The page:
Maybe the gun finished breaking in, or maybe those things fixed it. Truth be told I didn't know a dirty/rough breech face could cause problems, or that lubing it was important, or that grease could help a recalcitrant slide that much. I am still learning to do this properly.
It would've been nice to see pictures of your slides breech face and then after you worked that area. I like and use Flitz, but only as a very final end result. It doesn't remove very much metal, as you found out.
I fell, it's always a good idea to lube/grease slide rails, to some extent. Too much grease won't hurt it just makes things a little bit more messy. I much prefer an anti-seize product that has copper dust impregnated in it, as the copper dust is also a sort of lubricating method. Reads to me like you have your pistol where you want it to be now.
 

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Post a clear picture if the slide face is that rough the only thing Flitz is going to do is make a rough surface shiny. A fine oil stone or 600 to 800 grit paper will be needed. That being said being a new gun send it back to Ruger. I am taking for granted you are using factory brass case ammo not reloads.
 

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Discussion Starter · #4 ·
Ok, here is the breech face, I think I captured it pretty well. That's after polishing and with oil/grease on the face. While Flitz may not remove the gross imperfections, it will make things slide over them easier.
20210721_113731_crop.jpg
 

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I would smooth that out with a fine India stone and follow up with a fine Ruby stone. But I am a retired Tool and Die Maker and have done that work before.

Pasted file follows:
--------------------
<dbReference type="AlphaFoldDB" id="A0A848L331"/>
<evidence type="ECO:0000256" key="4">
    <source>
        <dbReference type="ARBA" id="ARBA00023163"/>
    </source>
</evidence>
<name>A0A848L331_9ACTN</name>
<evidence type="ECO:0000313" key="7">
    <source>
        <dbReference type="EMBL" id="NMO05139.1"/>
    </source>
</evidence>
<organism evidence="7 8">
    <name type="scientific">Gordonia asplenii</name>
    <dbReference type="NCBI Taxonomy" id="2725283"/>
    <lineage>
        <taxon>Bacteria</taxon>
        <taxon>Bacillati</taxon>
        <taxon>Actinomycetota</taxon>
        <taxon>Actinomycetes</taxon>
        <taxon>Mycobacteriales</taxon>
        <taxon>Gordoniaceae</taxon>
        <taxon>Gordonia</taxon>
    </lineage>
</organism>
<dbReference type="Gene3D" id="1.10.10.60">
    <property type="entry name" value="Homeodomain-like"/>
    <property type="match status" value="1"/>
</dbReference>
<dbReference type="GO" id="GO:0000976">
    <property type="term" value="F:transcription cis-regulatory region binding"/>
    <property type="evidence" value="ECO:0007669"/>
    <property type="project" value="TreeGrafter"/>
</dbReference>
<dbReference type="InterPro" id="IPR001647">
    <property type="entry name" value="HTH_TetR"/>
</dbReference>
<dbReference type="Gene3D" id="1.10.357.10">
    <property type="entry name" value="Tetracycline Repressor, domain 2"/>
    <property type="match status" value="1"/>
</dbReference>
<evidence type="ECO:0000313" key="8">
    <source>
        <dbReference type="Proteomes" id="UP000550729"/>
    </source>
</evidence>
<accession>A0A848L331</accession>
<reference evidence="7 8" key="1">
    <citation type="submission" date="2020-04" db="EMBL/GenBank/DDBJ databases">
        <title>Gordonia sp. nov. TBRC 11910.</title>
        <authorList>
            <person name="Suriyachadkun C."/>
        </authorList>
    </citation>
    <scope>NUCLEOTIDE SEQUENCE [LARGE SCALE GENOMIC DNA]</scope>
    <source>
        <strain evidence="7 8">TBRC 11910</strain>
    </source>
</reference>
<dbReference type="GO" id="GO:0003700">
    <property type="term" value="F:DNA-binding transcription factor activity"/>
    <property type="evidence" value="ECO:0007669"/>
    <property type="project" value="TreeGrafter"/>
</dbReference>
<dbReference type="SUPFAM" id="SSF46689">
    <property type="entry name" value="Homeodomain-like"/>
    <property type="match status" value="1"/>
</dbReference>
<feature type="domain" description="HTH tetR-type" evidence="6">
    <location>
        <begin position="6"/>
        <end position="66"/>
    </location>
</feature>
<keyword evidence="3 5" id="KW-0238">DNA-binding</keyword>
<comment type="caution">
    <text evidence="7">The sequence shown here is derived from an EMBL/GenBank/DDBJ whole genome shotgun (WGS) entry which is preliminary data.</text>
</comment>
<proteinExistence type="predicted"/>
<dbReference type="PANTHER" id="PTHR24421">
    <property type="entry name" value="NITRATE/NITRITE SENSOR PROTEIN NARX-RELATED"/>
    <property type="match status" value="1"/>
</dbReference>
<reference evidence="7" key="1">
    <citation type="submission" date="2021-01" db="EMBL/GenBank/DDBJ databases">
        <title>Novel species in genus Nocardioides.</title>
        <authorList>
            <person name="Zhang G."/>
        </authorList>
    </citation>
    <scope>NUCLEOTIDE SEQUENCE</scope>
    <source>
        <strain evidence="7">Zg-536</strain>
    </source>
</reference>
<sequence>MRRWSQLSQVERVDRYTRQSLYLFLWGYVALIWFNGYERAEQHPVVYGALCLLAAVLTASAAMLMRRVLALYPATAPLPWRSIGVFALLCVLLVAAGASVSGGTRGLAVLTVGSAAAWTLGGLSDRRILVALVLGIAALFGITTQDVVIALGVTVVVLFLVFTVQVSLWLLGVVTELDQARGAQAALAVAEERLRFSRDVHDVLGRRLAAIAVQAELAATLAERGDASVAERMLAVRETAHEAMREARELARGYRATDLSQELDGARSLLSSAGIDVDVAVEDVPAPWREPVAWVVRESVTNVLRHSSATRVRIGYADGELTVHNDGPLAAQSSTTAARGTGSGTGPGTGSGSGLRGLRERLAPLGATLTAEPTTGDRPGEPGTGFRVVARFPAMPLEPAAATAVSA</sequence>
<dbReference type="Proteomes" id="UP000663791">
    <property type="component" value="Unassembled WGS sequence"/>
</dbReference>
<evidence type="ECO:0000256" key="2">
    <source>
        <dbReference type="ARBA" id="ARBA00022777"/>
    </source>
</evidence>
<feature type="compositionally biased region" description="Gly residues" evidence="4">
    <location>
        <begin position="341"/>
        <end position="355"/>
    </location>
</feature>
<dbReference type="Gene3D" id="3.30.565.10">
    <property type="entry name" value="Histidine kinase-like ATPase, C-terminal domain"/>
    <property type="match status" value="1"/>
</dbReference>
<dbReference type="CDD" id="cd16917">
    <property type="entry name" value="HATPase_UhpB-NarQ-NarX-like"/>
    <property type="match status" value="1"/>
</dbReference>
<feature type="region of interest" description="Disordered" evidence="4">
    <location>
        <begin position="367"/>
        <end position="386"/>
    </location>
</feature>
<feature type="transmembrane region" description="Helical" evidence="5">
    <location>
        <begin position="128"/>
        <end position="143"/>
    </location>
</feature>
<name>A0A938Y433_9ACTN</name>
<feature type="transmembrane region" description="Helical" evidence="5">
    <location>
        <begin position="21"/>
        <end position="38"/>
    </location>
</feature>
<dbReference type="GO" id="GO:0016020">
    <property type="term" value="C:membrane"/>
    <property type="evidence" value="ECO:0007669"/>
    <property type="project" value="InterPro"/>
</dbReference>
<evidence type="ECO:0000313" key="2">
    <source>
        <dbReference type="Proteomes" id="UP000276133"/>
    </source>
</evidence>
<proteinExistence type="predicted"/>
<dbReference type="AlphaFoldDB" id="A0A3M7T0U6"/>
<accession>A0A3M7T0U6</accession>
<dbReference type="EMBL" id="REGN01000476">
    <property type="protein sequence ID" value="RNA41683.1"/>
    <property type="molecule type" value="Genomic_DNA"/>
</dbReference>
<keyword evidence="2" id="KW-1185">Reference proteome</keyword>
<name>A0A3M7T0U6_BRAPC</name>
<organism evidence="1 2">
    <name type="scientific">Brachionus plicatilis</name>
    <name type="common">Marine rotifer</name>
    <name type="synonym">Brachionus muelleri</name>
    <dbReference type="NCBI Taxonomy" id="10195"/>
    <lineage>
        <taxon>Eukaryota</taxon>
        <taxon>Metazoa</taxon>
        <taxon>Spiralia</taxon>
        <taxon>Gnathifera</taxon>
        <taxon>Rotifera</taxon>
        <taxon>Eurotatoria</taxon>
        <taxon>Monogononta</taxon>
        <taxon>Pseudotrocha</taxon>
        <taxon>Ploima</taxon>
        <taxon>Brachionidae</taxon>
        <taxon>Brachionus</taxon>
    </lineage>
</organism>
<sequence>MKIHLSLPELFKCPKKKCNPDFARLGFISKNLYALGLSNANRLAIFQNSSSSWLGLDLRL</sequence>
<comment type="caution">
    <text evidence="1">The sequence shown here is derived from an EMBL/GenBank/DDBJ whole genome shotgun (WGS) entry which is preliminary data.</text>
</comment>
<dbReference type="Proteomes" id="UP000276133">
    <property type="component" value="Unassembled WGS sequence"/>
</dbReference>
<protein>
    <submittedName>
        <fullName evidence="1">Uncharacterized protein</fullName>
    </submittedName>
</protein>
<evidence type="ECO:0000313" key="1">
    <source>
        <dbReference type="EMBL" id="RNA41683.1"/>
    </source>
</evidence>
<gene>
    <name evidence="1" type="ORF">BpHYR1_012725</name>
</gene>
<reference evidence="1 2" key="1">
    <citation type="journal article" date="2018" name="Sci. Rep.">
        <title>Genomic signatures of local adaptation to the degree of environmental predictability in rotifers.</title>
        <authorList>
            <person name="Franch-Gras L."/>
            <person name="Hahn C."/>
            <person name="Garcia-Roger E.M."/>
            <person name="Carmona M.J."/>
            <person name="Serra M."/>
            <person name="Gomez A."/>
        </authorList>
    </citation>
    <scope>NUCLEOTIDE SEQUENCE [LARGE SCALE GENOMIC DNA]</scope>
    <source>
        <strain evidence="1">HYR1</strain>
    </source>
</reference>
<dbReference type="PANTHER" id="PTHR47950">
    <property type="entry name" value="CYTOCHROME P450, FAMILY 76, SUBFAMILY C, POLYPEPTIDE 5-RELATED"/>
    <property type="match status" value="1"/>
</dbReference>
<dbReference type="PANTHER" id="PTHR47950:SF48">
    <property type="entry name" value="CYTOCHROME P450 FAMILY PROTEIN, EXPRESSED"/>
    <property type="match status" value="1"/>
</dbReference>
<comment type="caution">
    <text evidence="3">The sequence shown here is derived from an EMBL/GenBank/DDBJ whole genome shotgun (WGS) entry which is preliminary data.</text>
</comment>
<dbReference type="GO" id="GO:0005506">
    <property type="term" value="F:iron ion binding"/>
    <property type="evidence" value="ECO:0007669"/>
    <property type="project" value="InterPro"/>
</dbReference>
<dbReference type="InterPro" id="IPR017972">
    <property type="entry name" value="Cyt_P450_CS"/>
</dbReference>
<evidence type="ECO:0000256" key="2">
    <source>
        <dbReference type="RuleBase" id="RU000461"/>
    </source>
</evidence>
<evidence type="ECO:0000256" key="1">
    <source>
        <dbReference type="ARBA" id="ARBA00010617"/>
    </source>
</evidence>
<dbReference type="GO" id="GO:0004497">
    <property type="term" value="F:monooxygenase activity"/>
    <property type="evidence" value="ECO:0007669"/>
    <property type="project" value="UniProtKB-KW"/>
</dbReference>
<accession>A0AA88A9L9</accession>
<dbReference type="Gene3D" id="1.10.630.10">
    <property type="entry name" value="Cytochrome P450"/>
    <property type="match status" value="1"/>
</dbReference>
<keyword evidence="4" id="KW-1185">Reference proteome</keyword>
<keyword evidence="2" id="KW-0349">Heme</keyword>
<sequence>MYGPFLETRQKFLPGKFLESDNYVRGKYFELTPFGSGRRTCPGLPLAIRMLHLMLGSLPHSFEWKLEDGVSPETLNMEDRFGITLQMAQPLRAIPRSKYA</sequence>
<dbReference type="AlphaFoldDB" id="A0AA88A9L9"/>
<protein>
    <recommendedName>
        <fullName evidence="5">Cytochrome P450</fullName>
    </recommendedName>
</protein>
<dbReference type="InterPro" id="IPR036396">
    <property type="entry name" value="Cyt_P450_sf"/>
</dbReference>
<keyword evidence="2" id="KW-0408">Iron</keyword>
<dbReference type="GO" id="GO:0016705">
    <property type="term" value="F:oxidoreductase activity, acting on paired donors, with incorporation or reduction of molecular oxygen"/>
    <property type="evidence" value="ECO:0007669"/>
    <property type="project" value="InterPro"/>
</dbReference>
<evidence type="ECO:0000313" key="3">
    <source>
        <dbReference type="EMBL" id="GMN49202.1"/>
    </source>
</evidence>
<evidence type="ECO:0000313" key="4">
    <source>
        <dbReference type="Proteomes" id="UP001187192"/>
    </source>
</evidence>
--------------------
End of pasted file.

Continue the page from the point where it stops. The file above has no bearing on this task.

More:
The slide face looks like the broach was over due to be changed.
Call Ruger and get a return ticket then send it back this is a new gun they made it let them make it right. Most likely they will replace the slide.
 

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Discussion Starter · #6 ·
I am guessing a broach is a machining tool used to make the slide, and they just messed this one up? I am also guessing that getting an india/ruby stone into that tight area would be hard, as the face isn't removable, it's cut into the metal. leaving dremel-type tools as the only option. I'll send that pic to Ruger customer support and see what they think.
 

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Discussion Starter · #7 ·
I sent them the pic, and they said if the gun is shooting ok best not to worry about it. I think I'm good with that, I may do some more flitz-work on it just to push out any possibility of failure.
 

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I am guessing a broach is a machining tool used to make the slide, and they just messed this one up? I am also guessing that getting an india/ruby stone into that tight area would be hard, as the face isn't removable, it's cut into the metal. leaving dremel-type tools as the only option. I'll send that pic to Ruger customer support and see what they think.
Yes. a push or pull broach is actually a cutting tool with progressively cutting teeth, and in the picture you posted, I agree, it needs to be sharpened, or replaced with a much freer cutting, sharper version.
You picture shows much more clearly your dilemma. As was mentioned, Ruger should get the chance to see that slide.
The firing pin hole also looks like metal smear from the dull broach has caused an elliptical condition that just might impede the forward travel of the firing pin. Did you notice any light primer hits?